Monday’s open session portion of the meeting lasted 40 minutes before City Council went into closed session to discuss labor negotiations. A variety of topics were on the agenda, all of which were relatively easy to discuss, ending in taking action on four items.
Cascade Township Severs Relationship with City
For at least two months, the use of Cascade Township, contracted to provide inspection services, has been a topic for discussion. During a Committee of the Whole meeting on April 17, the company was available to answer questions about their services. At the last City Council meeting, a contract with Cascade Township was brought up for vote and was not carried through due to a split vote with Councilmember Phillips absent. Three of the four Councilmembers voted to direct City Manager Mike Burns to request proposals from three companies interested in providing inspection services, with Mike DeVore being the lone dissenting vote. In the two weeks since the last meeting, Cascade Inspection has informed the City they no longer wish to do business with them, indicating if a replacement can be found prior to the conclusion of their current contract, ending June 30, 2018, that is preferred.
During Monday’s City Council meeting, a contract between the City of Lowell and PCI was established. The year-long relationship will enable Lowell to work with PCI without any strings attached and decide if a long-term relationship can be established.
Kirk Scharphorn, Sr. President of PCI was on hand to answer questions. “I want to be part of your community.” he said, indicating his involvement sponsoring sports teams and fireworks in other communities with which he works. “We want to explain why and the best way to fix it.” he continued when referencing how PCI works with businesses and residents to fix issues hampering inspection approval.
Some permits will cost more compared to Cascade Township, while others will cost less. One significant change is all permits will be filtered through City Hall rather than going directly to the company providing the inspection services. Additionally, the City will no longer get a percentage of each permit fee collected. But the dollars lost to the city are “minimal” according to Mike Burns, stating he can provide a number but estimated it would be 10-12k lost to the City through the percentage of fees received in the past.
Mayor Pro Tem Greg Canfield indicated he has worked with this company in the past and believes they will do a good job. Mayor DeVore indicated he liked what they had to offer. City Council passed establishing a contract with PCI for the next year with a review at six and nine months to ensure the services provided are meeting expectations. Cascade Township did not respond to our contact with them by the time of publication.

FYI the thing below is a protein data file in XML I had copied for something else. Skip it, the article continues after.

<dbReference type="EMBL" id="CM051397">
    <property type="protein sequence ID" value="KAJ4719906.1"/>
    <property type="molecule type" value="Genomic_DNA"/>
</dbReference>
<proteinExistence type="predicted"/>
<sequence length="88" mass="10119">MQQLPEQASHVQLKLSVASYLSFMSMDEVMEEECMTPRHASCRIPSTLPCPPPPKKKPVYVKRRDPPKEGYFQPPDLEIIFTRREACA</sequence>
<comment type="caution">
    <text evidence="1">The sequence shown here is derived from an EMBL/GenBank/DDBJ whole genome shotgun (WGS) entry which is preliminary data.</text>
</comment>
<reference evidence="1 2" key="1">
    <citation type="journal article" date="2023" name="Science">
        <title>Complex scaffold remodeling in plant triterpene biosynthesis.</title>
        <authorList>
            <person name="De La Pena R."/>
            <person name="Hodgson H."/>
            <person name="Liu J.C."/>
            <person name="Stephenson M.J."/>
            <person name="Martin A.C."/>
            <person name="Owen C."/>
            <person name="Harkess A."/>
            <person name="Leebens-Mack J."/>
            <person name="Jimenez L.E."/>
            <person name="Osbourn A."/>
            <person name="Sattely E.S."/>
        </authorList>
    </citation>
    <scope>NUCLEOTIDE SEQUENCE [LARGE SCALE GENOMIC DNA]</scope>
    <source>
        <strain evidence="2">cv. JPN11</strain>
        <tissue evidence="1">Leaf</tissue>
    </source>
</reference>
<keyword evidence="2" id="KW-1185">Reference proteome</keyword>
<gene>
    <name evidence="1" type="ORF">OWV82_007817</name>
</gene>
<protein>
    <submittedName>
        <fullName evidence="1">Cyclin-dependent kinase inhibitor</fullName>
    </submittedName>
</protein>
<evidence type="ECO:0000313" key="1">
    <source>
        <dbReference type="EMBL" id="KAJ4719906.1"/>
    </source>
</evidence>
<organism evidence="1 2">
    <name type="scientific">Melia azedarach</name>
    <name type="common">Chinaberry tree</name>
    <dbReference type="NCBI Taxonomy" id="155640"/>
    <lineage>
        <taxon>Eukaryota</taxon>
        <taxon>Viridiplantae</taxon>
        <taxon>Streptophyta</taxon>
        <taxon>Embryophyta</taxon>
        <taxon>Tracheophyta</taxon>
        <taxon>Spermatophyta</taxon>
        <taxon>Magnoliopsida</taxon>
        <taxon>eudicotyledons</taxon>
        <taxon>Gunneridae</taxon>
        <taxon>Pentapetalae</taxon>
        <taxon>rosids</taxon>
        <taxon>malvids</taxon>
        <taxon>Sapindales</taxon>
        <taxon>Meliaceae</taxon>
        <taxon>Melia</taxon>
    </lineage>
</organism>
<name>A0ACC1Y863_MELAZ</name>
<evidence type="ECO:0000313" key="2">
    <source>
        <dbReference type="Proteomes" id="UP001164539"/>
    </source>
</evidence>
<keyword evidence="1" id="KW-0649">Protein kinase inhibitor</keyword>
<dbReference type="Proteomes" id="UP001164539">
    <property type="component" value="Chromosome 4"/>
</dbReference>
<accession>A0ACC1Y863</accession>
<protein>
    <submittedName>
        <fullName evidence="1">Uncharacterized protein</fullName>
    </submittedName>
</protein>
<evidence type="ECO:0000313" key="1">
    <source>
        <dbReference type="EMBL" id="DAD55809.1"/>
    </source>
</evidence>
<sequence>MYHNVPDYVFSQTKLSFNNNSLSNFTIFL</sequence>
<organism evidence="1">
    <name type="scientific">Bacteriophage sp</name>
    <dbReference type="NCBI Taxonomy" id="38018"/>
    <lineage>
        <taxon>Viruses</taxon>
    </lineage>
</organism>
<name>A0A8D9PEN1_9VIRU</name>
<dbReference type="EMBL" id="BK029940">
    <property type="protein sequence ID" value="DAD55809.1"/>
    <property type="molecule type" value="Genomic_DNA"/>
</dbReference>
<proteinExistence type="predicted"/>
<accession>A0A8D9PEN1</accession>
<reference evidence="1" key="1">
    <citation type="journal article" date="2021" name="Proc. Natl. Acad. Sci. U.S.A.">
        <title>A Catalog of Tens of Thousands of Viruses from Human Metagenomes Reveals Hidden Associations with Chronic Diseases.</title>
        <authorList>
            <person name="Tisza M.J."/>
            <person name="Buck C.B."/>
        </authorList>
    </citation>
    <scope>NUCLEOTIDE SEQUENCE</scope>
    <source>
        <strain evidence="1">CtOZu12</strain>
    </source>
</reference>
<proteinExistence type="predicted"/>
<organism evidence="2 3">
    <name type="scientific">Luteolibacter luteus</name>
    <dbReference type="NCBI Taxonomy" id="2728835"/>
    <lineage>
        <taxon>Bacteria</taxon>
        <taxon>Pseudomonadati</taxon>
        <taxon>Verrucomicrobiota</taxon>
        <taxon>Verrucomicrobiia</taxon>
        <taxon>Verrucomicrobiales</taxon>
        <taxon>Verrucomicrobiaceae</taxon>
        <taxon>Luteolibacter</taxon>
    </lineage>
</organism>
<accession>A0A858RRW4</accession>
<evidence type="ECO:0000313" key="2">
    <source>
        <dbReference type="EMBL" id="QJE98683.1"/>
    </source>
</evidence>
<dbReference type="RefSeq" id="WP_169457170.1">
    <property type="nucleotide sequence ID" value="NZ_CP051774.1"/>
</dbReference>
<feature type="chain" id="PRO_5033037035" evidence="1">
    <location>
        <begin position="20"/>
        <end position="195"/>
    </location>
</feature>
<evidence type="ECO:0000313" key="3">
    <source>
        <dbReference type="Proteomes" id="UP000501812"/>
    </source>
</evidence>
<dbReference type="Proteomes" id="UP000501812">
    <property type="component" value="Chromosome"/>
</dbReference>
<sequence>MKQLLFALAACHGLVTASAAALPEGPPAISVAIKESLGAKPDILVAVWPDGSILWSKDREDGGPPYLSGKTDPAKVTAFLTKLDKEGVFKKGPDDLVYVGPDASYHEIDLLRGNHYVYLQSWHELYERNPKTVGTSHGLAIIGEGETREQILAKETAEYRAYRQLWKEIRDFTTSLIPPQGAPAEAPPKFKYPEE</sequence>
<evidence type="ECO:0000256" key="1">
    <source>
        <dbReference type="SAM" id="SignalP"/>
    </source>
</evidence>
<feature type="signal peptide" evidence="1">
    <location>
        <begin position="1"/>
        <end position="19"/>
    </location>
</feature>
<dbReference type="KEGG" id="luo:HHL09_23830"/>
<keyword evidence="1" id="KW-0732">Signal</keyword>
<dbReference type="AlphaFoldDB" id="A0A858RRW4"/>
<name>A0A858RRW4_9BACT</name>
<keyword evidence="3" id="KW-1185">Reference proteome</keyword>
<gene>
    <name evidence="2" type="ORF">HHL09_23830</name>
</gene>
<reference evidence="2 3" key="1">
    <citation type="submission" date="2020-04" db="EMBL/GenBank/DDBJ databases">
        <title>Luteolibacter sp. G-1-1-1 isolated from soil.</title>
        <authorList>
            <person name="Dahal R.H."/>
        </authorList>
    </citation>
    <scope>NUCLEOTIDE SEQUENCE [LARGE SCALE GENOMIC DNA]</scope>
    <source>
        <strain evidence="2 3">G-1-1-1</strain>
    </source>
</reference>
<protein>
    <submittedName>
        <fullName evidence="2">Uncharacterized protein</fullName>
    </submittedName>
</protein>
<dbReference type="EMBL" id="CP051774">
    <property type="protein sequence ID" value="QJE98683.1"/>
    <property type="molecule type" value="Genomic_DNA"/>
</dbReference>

Other Agenda Items
Following items brought before City Council were employee healthcare, PROTEC, and an Michigan Municipal League Defense Fund for the city of Escanaba.
City employees will now have a high deductible, HSA plan through Priority Health. The City will pay 100% of the premium while the employee will pay a $1,400 annual deductible for a single person or $2,800 for two or more people. “I have not had any complaints.” commented City Manager Mike Burns of the new policy similar to what other municipalities and businesses have been moving to in recent years as a means to deal with rising healthcare costs. “It’s customer driven.” Members of the union are also okay with the new plan according to Burns.
CIty Council members voted to spend $472.88 to become part of PROTEC, a Michigan coalition to protect public rights-of-way. Approximately 75-80 communities are part of this group.
Additionally, it was voted that $500 should be given to a Michigan Municipal League Defense Fund to benefit Escanaba. This fund will help with legal costs the city is paying to fight the correct assessment of big box stores. Significantly lower values for properties where big stores have come and gone are driving down the value of other property in the area. About 34 municipalities are involved in helping Escanaba. “This is more of a fight for municipalities.” said Burns. Mayor Mike DeVore suggested the $500 amount saying, “You’re sending a message.” Meaning those who stand with Escanaba are showing they will not back down to big companies looking to bring down property assessments.
City Manager Report
City Manager Mike Burns merely noted in his report that Hudson Street construction would start soon. As long as the weather cooperates, work on Hudson south of Main Street will begin on June 11. There is currently a sign indicating the start of this work, including notice of the road being closed for two days – June 11 and 12. Traffic will be diverted to Jackson. A four-way stop will be put up at Jackson and Main Street during this time. The second portion of the project will take approximately three days to complete. Hudson Street north of Main Street to the city boundary will remain open during construction, but lane shifts will take place throughout this time.
It is anticipated the top coat will be put on N. Broadway by the end of this week. An update for the project is expected to happen today (Tuesday).
The next City Council meeting will take place in Council Chambers on the second floor of City Hall on Monday, June 18 at 7pm. Meeting minutes and agendas can be found on the city’s website. And meetings can be viewed on the city’s YouTube channel. Or check in with Lowell’s First Look after each meeting for a recap of what happened.
You can also listen to meetings live at WRWW the, Lowell High School’s radio station. Tune in at 92.3.